While lack of traditional capital is a widespread problem for minority entrepreneurs, sometimes their lack of knowledge about how to win over angel investors is just as bad. The <strong><a href="http://www.nmanetwork.com/entrepreneurial-growth-and-wealth-symposium/" target="_blank">National Minority Angel Network</a></strong> was formed with the intent to not only invest in companies, but to also provide entrepreneurs with practical advice that they can use to make an immediate impact on their companies; such as how to protect their innovative ideas.
Already the organization is making headway. <strong><a href="http://www.nmanetwork.com/entrepreneurial-growth-and-wealth-symposium/" target="_blank">The Entrepreneurial Growth and Wealth Creation Symposium</a></strong>, which will be held December 13, 2012, is the organizations first public endeavor to give entrepreneurs the resources they will need to make their companies fundable. Here, founder Timothy Reese expounds upon the five biggest mistakes that tech entrepreneurs make when it comes to protecting their intellectual property.
<strong>1. Not hiring a patent attorney. </strong>If a company’s technology is innovative, the company should hire a patent attorney to determine whether patent protection is available. Their legal counsel will help you determine if your technology is truly innovative and sufficiently different from past technology to earn patent protection.
<strong>2. Not policing and prosecuting patent thieves. </strong>If a company patents a technology and eventually stops selling the patented product, the company’s right to exclude others from using that technology still continues for the life of the patent. So these companies should continue to watch the market for potentially infringing products and, if appropriate, demand licensing revenue for the use of the technology.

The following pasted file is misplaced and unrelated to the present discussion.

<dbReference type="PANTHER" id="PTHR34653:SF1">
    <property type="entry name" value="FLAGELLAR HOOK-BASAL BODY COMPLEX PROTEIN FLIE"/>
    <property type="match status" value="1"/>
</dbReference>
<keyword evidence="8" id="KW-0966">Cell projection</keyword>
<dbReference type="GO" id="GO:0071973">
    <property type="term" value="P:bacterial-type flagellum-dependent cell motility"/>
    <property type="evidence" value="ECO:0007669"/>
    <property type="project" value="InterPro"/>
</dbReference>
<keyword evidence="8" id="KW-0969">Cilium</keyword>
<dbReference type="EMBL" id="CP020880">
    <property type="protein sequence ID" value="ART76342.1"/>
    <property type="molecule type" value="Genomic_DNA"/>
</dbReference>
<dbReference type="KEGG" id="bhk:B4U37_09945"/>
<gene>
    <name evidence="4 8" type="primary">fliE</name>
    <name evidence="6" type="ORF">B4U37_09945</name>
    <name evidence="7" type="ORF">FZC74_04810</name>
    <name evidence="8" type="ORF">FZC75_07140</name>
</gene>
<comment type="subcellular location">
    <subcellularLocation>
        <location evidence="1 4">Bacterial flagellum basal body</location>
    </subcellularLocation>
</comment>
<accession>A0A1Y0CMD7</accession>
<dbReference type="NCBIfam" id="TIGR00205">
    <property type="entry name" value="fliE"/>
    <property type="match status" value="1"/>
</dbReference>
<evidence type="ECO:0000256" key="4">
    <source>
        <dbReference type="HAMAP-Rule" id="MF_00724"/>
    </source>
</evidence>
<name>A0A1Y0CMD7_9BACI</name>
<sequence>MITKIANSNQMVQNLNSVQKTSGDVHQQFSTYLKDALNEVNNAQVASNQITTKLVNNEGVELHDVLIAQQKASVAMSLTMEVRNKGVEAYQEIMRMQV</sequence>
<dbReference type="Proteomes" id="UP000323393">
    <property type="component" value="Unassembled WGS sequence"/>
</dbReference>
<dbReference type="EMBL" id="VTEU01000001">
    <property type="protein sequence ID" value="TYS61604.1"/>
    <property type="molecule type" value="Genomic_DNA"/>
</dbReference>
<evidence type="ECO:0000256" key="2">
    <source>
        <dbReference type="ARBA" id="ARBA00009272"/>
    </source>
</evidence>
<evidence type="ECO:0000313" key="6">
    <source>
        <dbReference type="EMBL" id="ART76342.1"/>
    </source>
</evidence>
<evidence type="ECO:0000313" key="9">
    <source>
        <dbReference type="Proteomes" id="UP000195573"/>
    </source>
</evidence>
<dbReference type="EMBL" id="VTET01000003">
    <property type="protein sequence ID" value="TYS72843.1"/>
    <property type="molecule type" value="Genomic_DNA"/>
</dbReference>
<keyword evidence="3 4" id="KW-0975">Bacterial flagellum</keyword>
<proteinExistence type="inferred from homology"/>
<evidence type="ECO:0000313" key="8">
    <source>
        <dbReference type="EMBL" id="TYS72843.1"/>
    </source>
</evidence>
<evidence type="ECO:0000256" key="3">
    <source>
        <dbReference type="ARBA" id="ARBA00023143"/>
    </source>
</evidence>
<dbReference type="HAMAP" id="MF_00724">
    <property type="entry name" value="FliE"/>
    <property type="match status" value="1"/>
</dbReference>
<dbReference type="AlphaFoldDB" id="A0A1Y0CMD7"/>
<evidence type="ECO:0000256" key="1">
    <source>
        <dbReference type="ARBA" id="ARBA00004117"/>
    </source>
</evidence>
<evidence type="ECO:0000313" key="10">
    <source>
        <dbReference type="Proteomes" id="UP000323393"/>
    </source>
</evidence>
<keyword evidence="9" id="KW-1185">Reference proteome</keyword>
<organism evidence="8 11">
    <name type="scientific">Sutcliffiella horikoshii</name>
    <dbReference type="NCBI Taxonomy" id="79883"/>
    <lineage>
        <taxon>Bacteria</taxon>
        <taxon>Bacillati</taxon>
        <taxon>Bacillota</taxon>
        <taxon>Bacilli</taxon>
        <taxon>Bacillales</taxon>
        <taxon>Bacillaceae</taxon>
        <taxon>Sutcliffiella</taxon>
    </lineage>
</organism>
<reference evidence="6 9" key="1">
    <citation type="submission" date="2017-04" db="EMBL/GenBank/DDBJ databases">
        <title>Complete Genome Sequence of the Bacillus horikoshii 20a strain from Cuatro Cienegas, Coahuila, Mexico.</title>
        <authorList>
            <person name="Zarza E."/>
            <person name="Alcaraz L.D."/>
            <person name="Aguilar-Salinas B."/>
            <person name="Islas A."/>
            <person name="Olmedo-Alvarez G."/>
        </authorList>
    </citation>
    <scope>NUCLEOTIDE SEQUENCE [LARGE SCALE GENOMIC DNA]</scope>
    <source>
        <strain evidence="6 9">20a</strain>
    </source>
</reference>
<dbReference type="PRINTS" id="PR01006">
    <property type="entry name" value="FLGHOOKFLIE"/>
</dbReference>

<strong>3. Not fully appreciating the full financial value of its intellectual property. </strong>Often, people focused on technology and innovation see the issuance of a patent as the end goal. In other words, the patent serves simply as validation of the innovative nature of the technology. But patents can have value beyond the document itself, and even beyond the ability to keep competitors at bay. Companies owning patents can offer licenses to companies that are not yet using the technology, but might nonetheless benefit from it.
<strong>4. Not keeping the innovation under wraps. </strong> A company also has the option of forgoing a patent, but maintaining that innovation as a trade secret by limiting access of the technology to only those employees who have a need to know it. An attorney can help put in place other mechanisms to ensure that confidentiality.
<strong>5. Developing technology without ensuring that the technology does not violate someone else’s intellectual property rights.</strong> There is little that will threaten the survival of a start-up company more than a patent infringement lawsuit filed against it. Patent infringement lawsuits are very expensive, and if a company is found to infringe on someone’s patent, a court can stop the infringer from selling the infringing product. Companies should put in place a system that includes monitoring issued and pending patents to avoid developing technology that will infringe on a third party’s patent. That system can be internal, or it can be outsourced to a company or firm that specializes in providing what is typically referred to as “clearance opinions” for developing technology.
<em>Check back here at <strong>BlackEnterprise.com</strong> next week for additional coverage of NMAN’s Entrepreneurial Growth and Wealth Creation Symposium to be held December 13, 2013 at The City University of New York. To register or for more information visit the <a href="http://www.nmanetwork.com/" target="_blank">NMAN website.</a>